Two separate apartment blocks in Birmingham are to have access to cheap energy when their existing heating systems are replaced with those powered by residual supplies.
Crescent and Cambridge Towers will use residual energy from the city's International Convention Centre as a source of heating by linking to a distribution network that connects with various landmark buildings in Birmingham, reports 24dash.com.
The system change will be paid for using £1.3 million from the Homes and Communities Agency (HCA), which is channelling the funds through Birmingham city council in a bid to reduce fuel poverty.
Paul Spooner, regional director for the HCA, told the website: "By capitalising on existing technology in this way and extending its reach we will be able to significantly reduce the carbon footprint of the existing buildings, as well as offer lower energy bills for residents."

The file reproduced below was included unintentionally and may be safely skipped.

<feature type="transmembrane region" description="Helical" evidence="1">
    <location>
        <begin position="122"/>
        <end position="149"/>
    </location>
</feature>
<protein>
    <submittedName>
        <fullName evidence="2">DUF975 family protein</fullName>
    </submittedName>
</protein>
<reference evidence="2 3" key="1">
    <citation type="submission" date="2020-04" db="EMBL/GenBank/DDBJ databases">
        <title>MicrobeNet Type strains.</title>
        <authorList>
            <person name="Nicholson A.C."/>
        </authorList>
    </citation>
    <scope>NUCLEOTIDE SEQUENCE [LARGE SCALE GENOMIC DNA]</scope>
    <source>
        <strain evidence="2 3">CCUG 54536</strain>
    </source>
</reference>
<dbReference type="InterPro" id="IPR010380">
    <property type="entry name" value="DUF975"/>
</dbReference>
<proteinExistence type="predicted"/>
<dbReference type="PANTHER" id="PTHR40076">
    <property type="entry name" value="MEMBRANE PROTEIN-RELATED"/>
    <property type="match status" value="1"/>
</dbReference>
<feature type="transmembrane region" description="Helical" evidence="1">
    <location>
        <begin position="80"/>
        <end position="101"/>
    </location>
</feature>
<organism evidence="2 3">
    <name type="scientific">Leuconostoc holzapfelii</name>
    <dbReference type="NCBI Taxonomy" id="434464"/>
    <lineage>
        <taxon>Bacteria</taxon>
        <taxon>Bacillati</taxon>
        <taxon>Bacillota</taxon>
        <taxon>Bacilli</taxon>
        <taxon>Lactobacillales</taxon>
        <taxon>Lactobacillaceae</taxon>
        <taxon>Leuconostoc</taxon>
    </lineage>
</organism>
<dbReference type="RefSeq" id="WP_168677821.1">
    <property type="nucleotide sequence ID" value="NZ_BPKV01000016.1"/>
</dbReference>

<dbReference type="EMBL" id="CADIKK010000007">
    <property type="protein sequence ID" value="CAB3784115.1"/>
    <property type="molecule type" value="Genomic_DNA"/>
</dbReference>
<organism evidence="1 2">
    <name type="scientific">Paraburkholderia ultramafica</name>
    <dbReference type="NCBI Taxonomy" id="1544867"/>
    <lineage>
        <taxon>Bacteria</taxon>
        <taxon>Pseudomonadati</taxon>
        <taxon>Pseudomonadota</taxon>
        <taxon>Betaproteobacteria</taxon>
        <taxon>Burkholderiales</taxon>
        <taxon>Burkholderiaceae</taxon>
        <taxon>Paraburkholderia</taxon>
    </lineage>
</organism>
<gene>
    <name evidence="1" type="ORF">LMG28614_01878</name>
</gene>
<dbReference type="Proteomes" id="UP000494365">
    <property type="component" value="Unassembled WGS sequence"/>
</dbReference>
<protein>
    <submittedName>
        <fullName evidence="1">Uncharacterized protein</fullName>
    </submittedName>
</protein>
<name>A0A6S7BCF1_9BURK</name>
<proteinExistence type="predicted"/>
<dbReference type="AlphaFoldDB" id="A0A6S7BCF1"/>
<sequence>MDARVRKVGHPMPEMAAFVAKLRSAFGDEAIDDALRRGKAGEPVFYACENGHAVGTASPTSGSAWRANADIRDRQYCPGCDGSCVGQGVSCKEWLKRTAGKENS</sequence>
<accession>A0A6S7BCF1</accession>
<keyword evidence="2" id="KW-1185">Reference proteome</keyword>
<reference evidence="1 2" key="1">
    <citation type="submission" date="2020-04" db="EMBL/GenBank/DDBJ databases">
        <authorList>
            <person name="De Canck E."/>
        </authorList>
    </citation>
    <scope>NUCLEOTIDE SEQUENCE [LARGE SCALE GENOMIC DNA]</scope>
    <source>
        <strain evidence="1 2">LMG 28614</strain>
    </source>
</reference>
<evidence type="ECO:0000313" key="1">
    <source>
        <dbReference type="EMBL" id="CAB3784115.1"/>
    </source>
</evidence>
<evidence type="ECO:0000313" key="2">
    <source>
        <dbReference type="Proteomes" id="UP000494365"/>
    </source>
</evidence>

He added that the scheme enables residual heat from the Convention Centre to be used in a more sustainable way.
The government originally pledged to eradicate fuel poverty by 2016.
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